‘Wages for housework’

Issue-Wages for Housework

The demand for ‘wages for housework’ arose in the context of struggle and consciousness-raising associated with the Second Wave of the women’s movement in North America and Europe. The International Wages for Housework Campaign started in Italy in 1972 under Selma James. It was based on the premise that housework was the basis of industrial work and should be duly paid for.Alongside other demands for social and political equality, women’s rights campaigners made visible and also politicised women’s everyday experience of housework and child care in the ‘private’ realm of the household.

  • Recently, the Makkal Needhi Maiam (MNM), led by veteran actor Kamal Haasan, has made an eye-catching election promise that is evidently targeted at a large constituency of voters — women who are full-time homemakers. The party has promised to recognise housework as a salaried profession by paying homemakers ‘hitherto unrecognized and unmonetized’ for their work at home.
  • A report published by the International Labour Organization in 2018 shows that, globally, women perform 76.2% of total hours of unpaid care work, more than three times as much as men. In Asia and the Pacific, this figure rises to 80%.
  • According to the Census in 2011, people engaged in household duties have been treated as non-workers, even when 159.9 million women stated that “household work” was their main occupation. In a report, the International Monetary Fund also suggested that if women’s participation in the economy was raised to that of men, then India could grow its GDP by 27 per cent.

Arguments in Favour:

  1. They challenge the assumption that a ‘natural’ affinity for housework was rooted in the essential nature of women who were performing a ‘labour of love’.Recognising and Monetising housework will ensure gender justice.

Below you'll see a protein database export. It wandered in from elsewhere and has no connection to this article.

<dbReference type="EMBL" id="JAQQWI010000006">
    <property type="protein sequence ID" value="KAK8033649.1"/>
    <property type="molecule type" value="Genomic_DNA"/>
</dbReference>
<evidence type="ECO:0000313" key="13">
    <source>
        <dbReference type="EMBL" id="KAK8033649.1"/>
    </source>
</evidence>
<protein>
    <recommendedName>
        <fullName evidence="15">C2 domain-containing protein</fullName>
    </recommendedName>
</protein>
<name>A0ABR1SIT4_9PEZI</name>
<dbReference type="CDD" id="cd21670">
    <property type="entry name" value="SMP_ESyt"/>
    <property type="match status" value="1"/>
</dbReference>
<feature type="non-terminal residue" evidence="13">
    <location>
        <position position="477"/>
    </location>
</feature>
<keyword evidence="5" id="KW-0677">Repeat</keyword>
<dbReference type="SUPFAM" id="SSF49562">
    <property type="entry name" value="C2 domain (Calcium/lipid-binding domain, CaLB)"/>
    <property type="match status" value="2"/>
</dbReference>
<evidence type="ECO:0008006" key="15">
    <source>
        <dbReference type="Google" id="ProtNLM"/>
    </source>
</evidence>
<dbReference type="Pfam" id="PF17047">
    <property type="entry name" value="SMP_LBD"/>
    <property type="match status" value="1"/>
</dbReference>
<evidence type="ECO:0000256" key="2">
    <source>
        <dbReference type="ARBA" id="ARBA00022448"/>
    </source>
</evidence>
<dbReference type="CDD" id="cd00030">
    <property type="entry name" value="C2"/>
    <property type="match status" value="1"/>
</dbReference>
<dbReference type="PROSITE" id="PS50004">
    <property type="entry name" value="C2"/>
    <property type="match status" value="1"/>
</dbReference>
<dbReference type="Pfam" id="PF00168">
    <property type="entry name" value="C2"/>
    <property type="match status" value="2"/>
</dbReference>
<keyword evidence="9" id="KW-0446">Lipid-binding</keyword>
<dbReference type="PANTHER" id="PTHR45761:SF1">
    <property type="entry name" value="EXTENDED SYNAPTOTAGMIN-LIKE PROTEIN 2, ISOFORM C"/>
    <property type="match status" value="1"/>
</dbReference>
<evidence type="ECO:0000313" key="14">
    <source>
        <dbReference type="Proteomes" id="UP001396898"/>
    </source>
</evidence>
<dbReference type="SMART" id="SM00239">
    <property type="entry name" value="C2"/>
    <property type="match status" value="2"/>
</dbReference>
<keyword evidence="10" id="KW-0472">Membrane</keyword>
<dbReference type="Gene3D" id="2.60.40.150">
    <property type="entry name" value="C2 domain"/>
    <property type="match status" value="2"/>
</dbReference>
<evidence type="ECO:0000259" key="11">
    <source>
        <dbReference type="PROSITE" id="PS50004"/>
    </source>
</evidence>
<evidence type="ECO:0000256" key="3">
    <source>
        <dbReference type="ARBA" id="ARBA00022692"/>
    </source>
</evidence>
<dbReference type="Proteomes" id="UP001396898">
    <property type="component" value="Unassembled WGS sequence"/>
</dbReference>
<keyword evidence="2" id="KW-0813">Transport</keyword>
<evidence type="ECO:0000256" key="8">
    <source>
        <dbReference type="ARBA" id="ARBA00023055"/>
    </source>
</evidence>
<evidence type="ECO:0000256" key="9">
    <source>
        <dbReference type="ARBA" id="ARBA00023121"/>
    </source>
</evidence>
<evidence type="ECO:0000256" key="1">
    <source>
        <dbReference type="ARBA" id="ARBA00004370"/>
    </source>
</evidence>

2. By providing free services in the home,women made possible the survival of working-class households at subsistence-level wages, with obvious benefits for industry and capital.
  3. The wage that the state would pay women would make them autonomous of the men on whom they were dependent.
  4.  There are women who perform ‘women’s work’ but in other people’s homes. They are, therefore, uniquely positioned to make this work visible and demand that its conditions be regulated, minimum wages guaranteed, and the workers’ status and rights protected.
  5. While the global value of unpaid domestic labour by women hovers around 13 per cent, in India, the number is almost 40 per cent of its current GDP. In recognising this labour as genuine work, the benefit to India in terms of its GDP figures is almost self-evident.
  6. Paying salaries for housework could help build respect for domestic labour, and give women dignity, recognition and independence.
  7. Venezuela pays its homemakers 80% of the minimum wage (approximately $180 per month) since 2006. Though it is a modest sum, it has been helping women in the country.

Arguments against:

  1. ‘Wages for housework’ would only imprison women further within the household, increase their social isolation and dissuade men from sharing housework.
  2. Others too argued that the goal of the women’s movement must be, to not ask for wages, but to free women from the daily drudgery of routine domestic chores and enable them to participate fully in all spheres of social life, including paid employment outside the household.


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